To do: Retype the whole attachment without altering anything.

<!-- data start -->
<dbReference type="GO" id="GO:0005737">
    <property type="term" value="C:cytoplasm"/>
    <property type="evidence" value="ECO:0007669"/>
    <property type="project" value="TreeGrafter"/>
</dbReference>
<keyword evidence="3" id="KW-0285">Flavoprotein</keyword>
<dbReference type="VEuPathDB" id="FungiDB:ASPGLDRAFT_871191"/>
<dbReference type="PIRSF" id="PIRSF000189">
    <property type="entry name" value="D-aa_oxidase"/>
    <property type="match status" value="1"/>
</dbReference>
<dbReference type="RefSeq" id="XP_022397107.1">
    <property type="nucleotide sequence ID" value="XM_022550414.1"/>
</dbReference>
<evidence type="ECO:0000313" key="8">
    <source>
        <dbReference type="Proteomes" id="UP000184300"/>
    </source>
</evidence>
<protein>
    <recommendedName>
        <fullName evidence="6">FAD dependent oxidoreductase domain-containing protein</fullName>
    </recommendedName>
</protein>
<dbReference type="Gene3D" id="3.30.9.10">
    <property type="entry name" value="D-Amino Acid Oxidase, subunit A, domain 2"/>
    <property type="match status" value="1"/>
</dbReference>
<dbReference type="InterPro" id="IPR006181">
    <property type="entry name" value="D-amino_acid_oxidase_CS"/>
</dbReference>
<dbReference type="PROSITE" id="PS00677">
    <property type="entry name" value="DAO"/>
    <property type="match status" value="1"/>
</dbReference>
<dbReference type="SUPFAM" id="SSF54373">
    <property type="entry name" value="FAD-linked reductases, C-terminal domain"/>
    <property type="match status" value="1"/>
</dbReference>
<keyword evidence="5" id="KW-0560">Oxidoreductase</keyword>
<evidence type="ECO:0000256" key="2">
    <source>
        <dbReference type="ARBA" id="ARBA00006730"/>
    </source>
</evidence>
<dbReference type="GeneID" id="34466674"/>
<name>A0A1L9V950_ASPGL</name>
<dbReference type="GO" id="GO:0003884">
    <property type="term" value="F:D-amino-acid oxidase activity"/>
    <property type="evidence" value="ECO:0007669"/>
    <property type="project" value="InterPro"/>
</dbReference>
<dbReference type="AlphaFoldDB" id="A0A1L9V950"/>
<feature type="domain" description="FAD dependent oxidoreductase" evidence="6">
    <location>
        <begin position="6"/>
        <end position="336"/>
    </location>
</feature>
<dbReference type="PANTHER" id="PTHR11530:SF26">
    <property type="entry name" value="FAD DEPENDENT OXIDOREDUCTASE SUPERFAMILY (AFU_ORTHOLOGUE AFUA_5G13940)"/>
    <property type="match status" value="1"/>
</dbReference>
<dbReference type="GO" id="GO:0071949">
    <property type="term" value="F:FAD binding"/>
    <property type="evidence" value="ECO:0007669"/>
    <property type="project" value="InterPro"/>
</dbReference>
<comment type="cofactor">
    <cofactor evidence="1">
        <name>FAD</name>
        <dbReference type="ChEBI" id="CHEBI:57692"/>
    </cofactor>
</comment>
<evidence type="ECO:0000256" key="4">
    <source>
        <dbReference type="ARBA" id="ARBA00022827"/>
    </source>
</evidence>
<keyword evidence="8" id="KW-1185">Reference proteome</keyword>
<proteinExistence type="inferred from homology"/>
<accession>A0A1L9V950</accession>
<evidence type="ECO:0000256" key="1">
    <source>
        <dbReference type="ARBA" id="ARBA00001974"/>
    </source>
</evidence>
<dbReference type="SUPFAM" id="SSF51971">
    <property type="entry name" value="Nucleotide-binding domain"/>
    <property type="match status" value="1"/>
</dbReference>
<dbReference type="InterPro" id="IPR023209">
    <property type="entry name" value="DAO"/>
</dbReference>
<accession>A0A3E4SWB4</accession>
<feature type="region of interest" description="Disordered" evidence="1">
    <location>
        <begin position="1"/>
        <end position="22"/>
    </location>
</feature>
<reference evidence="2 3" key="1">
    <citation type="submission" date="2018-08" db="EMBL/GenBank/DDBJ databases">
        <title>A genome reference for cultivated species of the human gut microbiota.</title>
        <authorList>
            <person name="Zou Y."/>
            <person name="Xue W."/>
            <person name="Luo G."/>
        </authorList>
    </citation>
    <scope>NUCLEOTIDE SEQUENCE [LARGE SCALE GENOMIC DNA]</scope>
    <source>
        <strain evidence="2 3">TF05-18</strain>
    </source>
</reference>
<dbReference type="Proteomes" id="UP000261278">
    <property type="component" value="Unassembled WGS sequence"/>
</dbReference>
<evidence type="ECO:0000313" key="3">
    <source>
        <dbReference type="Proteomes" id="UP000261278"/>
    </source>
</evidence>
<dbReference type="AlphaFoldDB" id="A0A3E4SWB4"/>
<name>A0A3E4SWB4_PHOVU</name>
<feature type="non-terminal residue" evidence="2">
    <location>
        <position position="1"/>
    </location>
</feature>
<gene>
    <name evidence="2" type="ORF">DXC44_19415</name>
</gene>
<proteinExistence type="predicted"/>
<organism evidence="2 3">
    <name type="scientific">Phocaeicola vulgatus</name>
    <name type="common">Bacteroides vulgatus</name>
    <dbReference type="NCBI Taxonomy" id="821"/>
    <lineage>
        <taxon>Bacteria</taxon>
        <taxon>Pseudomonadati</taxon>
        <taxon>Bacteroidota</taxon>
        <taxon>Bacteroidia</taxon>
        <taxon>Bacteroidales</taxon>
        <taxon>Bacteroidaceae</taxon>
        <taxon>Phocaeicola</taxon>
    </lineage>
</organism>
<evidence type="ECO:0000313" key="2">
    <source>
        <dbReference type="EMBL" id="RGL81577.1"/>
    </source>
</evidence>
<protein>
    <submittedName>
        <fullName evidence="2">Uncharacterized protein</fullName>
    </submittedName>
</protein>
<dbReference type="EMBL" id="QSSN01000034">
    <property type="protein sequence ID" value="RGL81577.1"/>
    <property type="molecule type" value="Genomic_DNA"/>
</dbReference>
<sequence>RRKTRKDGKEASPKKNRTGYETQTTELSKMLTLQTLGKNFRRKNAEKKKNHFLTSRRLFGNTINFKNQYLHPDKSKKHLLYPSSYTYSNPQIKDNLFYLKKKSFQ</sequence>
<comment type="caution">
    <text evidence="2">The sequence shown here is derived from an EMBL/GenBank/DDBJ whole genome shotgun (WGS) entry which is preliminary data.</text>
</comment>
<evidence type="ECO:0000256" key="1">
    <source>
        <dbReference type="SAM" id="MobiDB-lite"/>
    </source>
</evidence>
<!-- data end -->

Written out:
<dbReference type="GO" id="GO:0005737">
    <property type="term" value="C:cytoplasm"/>
    <property type="evidence" value="ECO:0007669"/>
    <property type="project" value="TreeGrafter"/>
</dbReference>
<keyword evidence="3" id="KW-0285">Flavoprotein</keyword>
<dbReference type="VEuPathDB" id="FungiDB:ASPGLDRAFT_871191"/>
<dbReference type="PIRSF" id="PIRSF000189">
    <property type="entry name" value="D-aa_oxidase"/>
    <property type="match status" value="1"/>
</dbReference>
<dbReference type="RefSeq" id="XP_022397107.1">
    <property type="nucleotide sequence ID" value="XM_022550414.1"/>
</dbReference>
<evidence type="ECO:0000313" key="8">
    <source>
        <dbReference type="Proteomes" id="UP000184300"/>
    </source>
</evidence>
<protein>
    <recommendedName>
        <fullName evidence="6">FAD dependent oxidoreductase domain-containing protein</fullName>
    </recommendedName>
</protein>
<dbReference type="Gene3D" id="3.30.9.10">
    <property type="entry name" value="D-Amino Acid Oxidase, subunit A, domain 2"/>
    <property type="match status" value="1"/>
</dbReference>
<dbReference type="InterPro" id="IPR006181">
    <property type="entry name" value="D-amino_acid_oxidase_CS"/>
</dbReference>
<dbReference type="PROSITE" id="PS00677">
    <property type="entry name" value="DAO"/>
    <property type="match status" value="1"/>
</dbReference>
<dbReference type="SUPFAM" id="SSF54373">
    <property type="entry name" value="FAD-linked reductases, C-terminal domain"/>
    <property type="match status" value="1"/>
</dbReference>
<keyword evidence="5" id="KW-0560">Oxidoreductase</keyword>
<evidence type="ECO:0000256" key="2">
    <source>
        <dbReference type="ARBA" id="ARBA00006730"/>
    </source>
</evidence>
<dbReference type="GeneID" id="34466674"/>
<name>A0A1L9V950_ASPGL</name>
<dbReference type="GO" id="GO:0003884">
    <property type="term" value="F:D-amino-acid oxidase activity"/>
    <property type="evidence" value="ECO:0007669"/>
    <property type="project" value="InterPro"/>
</dbReference>
<dbReference type="AlphaFoldDB" id="A0A1L9V950"/>
<feature type="domain" description="FAD dependent oxidoreductase" evidence="6">
    <location>
        <begin position="6"/>
        <end position="336"/>
    </location>
</feature>
<dbReference type="PANTHER" id="PTHR11530:SF26">
    <property type="entry name" value="FAD DEPENDENT OXIDOREDUCTASE SUPERFAMILY (AFU_ORTHOLOGUE AFUA_5G13940)"/>
    <property type="match status" value="1"/>
</dbReference>
<dbReference type="GO" id="GO:0071949">
    <property type="term" value="F:FAD binding"/>
    <property type="evidence" value="ECO:0007669"/>
    <property type="project" value="InterPro"/>
</dbReference>
<comment type="cofactor">
    <cofactor evidence="1">
        <name>FAD</name>
        <dbReference type="ChEBI" id="CHEBI:57692"/>
    </cofactor>
</comment>
<evidence type="ECO:0000256" key="4">
    <source>
        <dbReference type="ARBA" id="ARBA00022827"/>
    </source>
</evidence>
<keyword evidence="8" id="KW-1185">Reference proteome</keyword>
<proteinExistence type="inferred from homology"/>
<accession>A0A1L9V950</accession>
<evidence type="ECO:0000256" key="1">
    <source>
        <dbReference type="ARBA" id="ARBA00001974"/>
    </source>
</evidence>
<dbReference type="SUPFAM" id="SSF51971">
    <property type="entry name" value="Nucleotide-binding domain"/>
    <property type="match status" value="1"/>
</dbReference>
<dbReference type="InterPro" id="IPR023209">
    <property type="entry name" value="DAO"/>
</dbReference>
<accession>A0A3E4SWB4</accession>
<feature type="region of interest" description="Disordered" evidence="1">
    <location>
        <begin position="1"/>
        <end position="22"/>
    </location>
</feature>
<reference evidence="2 3" key="1">
    <citation type="submission" date="2018-08" db="EMBL/GenBank/DDBJ databases">
        <title>A genome reference for cultivated species of the human gut microbiota.</title>
        <authorList>
            <person name="Zou Y."/>
            <person name="Xue W."/>
            <person name="Luo G."/>
        </authorList>
    </citation>
    <scope>NUCLEOTIDE SEQUENCE [LARGE SCALE GENOMIC DNA]</scope>
    <source>
        <strain evidence="2 3">TF05-18</strain>
    </source>
</reference>
<dbReference type="Proteomes" id="UP000261278">
    <property type="component" value="Unassembled WGS sequence"/>
</dbReference>
<evidence type="ECO:0000313" key="3">
    <source>
        <dbReference type="Proteomes" id="UP000261278"/>
    </source>
</evidence>
<dbReference type="AlphaFoldDB" id="A0A3E4SWB4"/>
<name>A0A3E4SWB4_PHOVU</name>
<feature type="non-terminal residue" evidence="2">
    <location>
        <position position="1"/>
    </location>
</feature>
<gene>
    <name evidence="2" type="ORF">DXC44_19415</name>
</gene>
<proteinExistence type="predicted"/>
<organism evidence="2 3">
    <name type="scientific">Phocaeicola vulgatus</name>
    <name type="common">Bacteroides vulgatus</name>
    <dbReference type="NCBI Taxonomy" id="821"/>
    <lineage>
        <taxon>Bacteria</taxon>
        <taxon>Pseudomonadati</taxon>
        <taxon>Bacteroidota</taxon>
        <taxon>Bacteroidia</taxon>
        <taxon>Bacteroidales</taxon>
        <taxon>Bacteroidaceae</taxon>
        <taxon>Phocaeicola</taxon>
    </lineage>
</organism>
<evidence type="ECO:0000313" key="2">
    <source>
        <dbReference type="EMBL" id="RGL81577.1"/>
    </source>
</evidence>
<protein>
    <submittedName>
        <fullName evidence="2">Uncharacterized protein</fullName>
    </submittedName>
</protein>
<dbReference type="EMBL" id="QSSN01000034">
    <property type="protein sequence ID" value="RGL81577.1"/>
    <property type="molecule type" value="Genomic_DNA"/>
</dbReference>
<sequence>RRKTRKDGKEASPKKNRTGYETQTTELSKMLTLQTLGKNFRRKNAEKKKNHFLTSRRLFGNTINFKNQYLHPDKSKKHLLYPSSYTYSNPQIKDNLFYLKKKSFQ</sequence>
<comment type="caution">
    <text evidence="2">The sequence shown here is derived from an EMBL/GenBank/DDBJ whole genome shotgun (WGS) entry which is preliminary data.</text>
</comment>
<evidence type="ECO:0000256" key="1">
    <source>
        <dbReference type="SAM" id="MobiDB-lite"/>
    </source>
</evidence>